The CFO must also be able to maintain a delicate and difficult balance between mission and money. More revenue isn’t always a good thing. Increased program funding can actually compromise an organization’s financial health, because “buyers” (funders and government) rarely pay the full cost of the services they purchase. Accordingly, great CFOs are the fulcrum for success, helping negotiate prices and contracts for maximum cost coverage and impact.
Growing revenues can create other problems. Consider the situation Brian Trelstad, chief investment officer and former CFO of Acumen Fund, described: “If we received incremental money to do something new, and the revenues were greater than the costs, one would imagine we would leap at the chance. But if adding the revenues means adding costs, and that means we will exceed our internal board-approved budget for expenses (or worse, external funders’ requirements for program versus administrative cost ratios), we may be inclined not to do it.”
As for the triple bottom line, in the for-profit sector, economic performance—increasing shareholder value—is typically paramount, with social and environmental impact playing a secondary role, if any role at all. CFOs are rewarded on the basis of their businesses’ financial performance. By contrast, in the nonprofit world, the success of the organization, a specific program, or an individual is never measured solely on financial results. And, as noted earlier, the organization’s financial results are not always clear. The social mission of the organization, whether to thwart environment degradation, improve the education system, deliver superior social services, or offer unique art exhibitions, drives the metrics of performance.
Measuring the social or environmental impact of a nonprofit is difficult, however. The challenge for the CFO is to translate financial information into performance data. As John Tarvin, interim president and former CFO of Jumpstart for Young Children, stated, “As CFO, much of your work is factual. At forprofits, it’s fairly clear that people are managing to the bottom line. It’s harder to reach consensus on what people are managing to in nonprofits. The translation the CFO needs to make is from the factual to the subjective.”
- Do you have nerves of steel…and an imagination that can make cash elastic?
Nonprofit CFOs must deal with significant cash constraints. In a study of 20 youth-serving organizations that experienced significant growth in recent years, the Bridgespan Group found that “among the 16 organizations that provided data [on their financial condition], the average operating reserve was fourand- a-half months. Eight organizations had two-month reserves or less. None had more than nine months of operating expenses on hand.”
Being able to stretch cash is a key skill for the nonprofit CFO. Kristen Growney, former CFO of Rubicon Programs, Inc., explained, “At my prior for-profit, high-tech employer, we didn’t spend a lot of time on cash flow. At Rubicon, cash flow was the big thing. It was more, ‘What checks are we going to release this week? Did enough money come in to pay the rent?’ Thirty percent of my controller’s time was spent on cash flow.”
Nonprofit CFOs must also be creative about solving problems. “You’re going to have to do things in the nonprofit world without the budget you’d have in the for-profit world,” emphasized one nonprofit CFO. Christy Lueders, senior vice president and CFO of the YMCA of Greater Seattle, advised, “You’ll never have enough resources, never have enough staff, so you’ll have to be resourceful and creative about how you attack things—which things you choose to get done and which things are left behind.”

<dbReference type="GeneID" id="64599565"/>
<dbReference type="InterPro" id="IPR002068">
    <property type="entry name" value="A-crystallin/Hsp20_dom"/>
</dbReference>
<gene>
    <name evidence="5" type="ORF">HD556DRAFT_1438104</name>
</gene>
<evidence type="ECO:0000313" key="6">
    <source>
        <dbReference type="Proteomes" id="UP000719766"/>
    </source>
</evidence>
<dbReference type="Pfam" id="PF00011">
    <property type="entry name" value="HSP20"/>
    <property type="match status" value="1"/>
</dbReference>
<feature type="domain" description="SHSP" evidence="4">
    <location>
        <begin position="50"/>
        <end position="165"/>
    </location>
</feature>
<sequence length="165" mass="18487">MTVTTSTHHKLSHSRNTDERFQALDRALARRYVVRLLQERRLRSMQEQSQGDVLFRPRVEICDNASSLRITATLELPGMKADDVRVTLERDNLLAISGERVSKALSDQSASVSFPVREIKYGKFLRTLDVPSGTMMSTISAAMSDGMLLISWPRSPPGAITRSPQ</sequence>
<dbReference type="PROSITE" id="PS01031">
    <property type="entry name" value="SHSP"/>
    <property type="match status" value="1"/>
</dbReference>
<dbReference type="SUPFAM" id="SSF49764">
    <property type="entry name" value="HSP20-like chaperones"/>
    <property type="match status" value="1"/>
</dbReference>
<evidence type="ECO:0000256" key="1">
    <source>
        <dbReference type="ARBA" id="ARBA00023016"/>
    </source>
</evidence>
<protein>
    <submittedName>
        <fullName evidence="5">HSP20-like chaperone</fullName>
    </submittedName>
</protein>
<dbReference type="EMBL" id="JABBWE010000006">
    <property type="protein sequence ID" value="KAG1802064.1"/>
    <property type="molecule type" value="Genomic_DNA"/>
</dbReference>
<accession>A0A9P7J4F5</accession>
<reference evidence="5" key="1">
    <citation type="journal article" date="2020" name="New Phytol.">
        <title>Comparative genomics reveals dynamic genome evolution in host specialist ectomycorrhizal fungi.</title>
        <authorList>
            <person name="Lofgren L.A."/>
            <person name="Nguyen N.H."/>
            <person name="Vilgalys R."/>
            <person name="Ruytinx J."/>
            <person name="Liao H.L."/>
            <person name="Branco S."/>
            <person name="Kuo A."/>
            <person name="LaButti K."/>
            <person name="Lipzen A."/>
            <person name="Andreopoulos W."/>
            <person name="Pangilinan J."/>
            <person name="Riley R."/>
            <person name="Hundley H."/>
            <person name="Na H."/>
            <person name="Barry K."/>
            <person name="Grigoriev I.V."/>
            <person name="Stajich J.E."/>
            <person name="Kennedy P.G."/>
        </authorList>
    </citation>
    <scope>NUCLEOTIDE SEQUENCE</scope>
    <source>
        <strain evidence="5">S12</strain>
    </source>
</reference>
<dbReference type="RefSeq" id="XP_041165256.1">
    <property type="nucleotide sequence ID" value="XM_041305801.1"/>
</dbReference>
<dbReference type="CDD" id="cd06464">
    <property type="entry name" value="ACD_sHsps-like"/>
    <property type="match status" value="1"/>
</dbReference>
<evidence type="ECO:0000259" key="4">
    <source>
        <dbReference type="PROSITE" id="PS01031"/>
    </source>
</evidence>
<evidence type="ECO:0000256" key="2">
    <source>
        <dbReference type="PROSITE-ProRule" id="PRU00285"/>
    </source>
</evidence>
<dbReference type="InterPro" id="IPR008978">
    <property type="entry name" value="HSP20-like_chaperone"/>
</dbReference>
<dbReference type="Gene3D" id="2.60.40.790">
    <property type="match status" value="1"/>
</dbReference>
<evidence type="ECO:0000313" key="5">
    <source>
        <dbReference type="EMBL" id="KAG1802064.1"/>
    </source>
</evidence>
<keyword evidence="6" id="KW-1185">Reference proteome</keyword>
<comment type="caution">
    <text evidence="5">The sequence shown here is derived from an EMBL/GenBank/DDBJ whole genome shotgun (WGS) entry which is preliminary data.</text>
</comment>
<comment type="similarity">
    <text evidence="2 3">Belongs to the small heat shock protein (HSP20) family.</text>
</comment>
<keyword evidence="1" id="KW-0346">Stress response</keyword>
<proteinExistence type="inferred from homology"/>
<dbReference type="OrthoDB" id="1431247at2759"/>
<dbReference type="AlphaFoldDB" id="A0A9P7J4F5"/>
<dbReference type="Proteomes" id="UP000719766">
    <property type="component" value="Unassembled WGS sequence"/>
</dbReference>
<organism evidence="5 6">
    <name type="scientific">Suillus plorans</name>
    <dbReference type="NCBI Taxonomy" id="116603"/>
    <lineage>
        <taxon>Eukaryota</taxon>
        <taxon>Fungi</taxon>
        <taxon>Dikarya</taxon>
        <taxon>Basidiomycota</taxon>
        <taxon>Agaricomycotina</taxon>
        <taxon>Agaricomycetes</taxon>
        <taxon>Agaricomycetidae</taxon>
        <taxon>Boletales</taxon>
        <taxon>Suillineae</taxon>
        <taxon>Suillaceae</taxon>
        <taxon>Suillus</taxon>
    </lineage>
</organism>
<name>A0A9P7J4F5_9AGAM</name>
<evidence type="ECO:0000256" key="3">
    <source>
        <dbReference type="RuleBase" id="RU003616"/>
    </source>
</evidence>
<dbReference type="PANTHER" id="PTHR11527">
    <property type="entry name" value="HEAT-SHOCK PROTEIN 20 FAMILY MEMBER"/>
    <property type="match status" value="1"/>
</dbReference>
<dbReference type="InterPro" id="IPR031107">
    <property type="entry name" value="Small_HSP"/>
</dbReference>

In addition, “Finding a way to say ‘yes’ is important to succeeding in the nonprofit CFO position,” said Stolow. “The caricature of a CFO is someone who says ‘no’ and stands up to the dreamers and directors and tells them why they can’t do something in a language they can’t quite understand. In the nonprofit world, the CFO needs to be someone who can help the leadership figure out how to say ‘yes.’” And in the context of funding and cash constraints, saying “yes” may mean delaying a project or implementing a less aggressive expansion plan.
Still there are limits. The CFO may be the only person who fully understands the negative financial implications of popular program choices and how, eventually, they will come back to hurt the program. This can make it a very lonely job at times. Glenda Fishman, CFO of Facing History and Ourselves, commented, “In nonprofits you typically don’t have peers you can turn to for financial advice, guidance, or support. You often have to find it outside of the organization.”
- Are you able to tell the finance story in program terms, and the program story in finance terms?
People working in nonprofits are accustomed to understaffing, so they can do almost everything—answer the phone, keep the books, raise the money, report to funders…oh, and provide the after-school counseling (or other activities) that are core to the organization’s mission. But although staff members typically have broad expertise, in many cases, especially in smaller organizations, the CFO is the only person on staff with any formal training in accounting or finance. As a result, the CFO needs to be able to communicate financial information to staff and board in program terms, and help staff understand the program story in financial terms.
Rick Aubry, president of Rubicon Programs, Inc., described how Growney helped him, his board, and staff “separate out aspiration from reality through financial analysis and accelerate the right decision to close one of our enterprises. We were able to make more of a factual decision, and less of an emotional one, sorting out carefully the social value of the enterprise versus the cost. But more importantly, we were able to make this not as a one-off decision, but in the context of the larger organization. We can talk to each other about which programs to sustain and which ones to support in a way that everyone can understand.” Patience, good will, and listening are required on both sides.